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Aeroponics delivers efficiency and consistency for cannabis grower

The atmosphere of one of Spokane's original cannabis grow operations, Redbird, feels much more like a scientific laboratory than a traditional cannabis farm. Giant containers line the hallways, connected with seemingly endless lengths of tube and pipe. Multicolored LEDs illuminate the grow rooms, projecting powerful light that is tough on the eyes but great for the plants. There's also no soil, but unlike a hydroponic grow, there's not much water to be found either.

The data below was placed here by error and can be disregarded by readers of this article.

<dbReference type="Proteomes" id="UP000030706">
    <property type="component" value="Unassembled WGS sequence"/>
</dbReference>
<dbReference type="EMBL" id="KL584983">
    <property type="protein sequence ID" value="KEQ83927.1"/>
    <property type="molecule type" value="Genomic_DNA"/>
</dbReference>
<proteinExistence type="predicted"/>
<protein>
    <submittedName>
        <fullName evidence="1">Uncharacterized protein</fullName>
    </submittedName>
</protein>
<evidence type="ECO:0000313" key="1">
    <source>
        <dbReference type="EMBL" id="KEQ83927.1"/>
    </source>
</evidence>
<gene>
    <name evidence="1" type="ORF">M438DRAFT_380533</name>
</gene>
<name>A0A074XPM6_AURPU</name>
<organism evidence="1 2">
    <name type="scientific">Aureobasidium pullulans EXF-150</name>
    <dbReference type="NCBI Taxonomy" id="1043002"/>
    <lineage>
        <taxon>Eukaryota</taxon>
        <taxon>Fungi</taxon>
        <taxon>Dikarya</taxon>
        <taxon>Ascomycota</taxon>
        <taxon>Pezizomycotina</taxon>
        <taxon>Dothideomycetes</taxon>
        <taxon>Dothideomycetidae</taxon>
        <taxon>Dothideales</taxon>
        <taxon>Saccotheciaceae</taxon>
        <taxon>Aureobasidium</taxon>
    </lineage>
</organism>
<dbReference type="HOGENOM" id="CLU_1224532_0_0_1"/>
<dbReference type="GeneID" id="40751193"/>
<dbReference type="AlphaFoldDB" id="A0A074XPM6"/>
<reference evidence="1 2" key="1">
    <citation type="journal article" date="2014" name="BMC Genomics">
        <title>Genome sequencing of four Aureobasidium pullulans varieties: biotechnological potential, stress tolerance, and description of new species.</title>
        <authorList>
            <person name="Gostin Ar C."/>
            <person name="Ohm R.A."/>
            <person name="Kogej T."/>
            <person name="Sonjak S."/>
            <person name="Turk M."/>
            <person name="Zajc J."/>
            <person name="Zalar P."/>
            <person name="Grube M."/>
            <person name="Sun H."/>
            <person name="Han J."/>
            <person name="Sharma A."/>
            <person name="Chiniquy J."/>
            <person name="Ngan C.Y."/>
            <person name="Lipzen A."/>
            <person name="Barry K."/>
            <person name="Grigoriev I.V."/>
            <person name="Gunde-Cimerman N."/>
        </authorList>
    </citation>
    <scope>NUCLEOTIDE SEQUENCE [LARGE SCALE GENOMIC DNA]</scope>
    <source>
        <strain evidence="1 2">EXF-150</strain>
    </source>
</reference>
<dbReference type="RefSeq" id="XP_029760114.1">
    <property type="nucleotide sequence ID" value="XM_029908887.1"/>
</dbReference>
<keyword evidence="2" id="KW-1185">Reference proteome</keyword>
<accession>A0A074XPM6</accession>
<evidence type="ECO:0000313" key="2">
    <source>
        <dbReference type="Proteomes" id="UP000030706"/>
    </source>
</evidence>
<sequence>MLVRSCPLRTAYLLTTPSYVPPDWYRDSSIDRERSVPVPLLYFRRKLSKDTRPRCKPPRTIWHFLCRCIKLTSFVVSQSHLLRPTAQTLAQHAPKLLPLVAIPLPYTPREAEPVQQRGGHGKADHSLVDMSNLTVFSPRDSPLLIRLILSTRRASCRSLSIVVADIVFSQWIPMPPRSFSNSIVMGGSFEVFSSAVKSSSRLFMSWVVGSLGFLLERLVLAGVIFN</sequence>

That's because Redbird uses aeroponics. It's a technology pioneered, studied, and used by NASA for growing food in outer space, where time and resources are at a premium.

"That's the great thing about aeroponics, you only spray a tiny bit of water. Other grows generally recirculate water, and you have to constantly monitor the water quality," says Josh Ruhlman, Redbird's chief operating officer. "We can drain the waste, and we're still using like 90 percent less water."

Redbird's aeroponic growing technique suspends the roots of cannabis plants in an air-filled container instead of in soil, water, or another substrate. Piping systems inside the container deliver quick, controlled blasts of mist and nutrients every 200 to 300 seconds, directly to the roots. The growers are able to customize everything from the length and frequency of those blasts all the way down to the size of the water droplets that comprise them.

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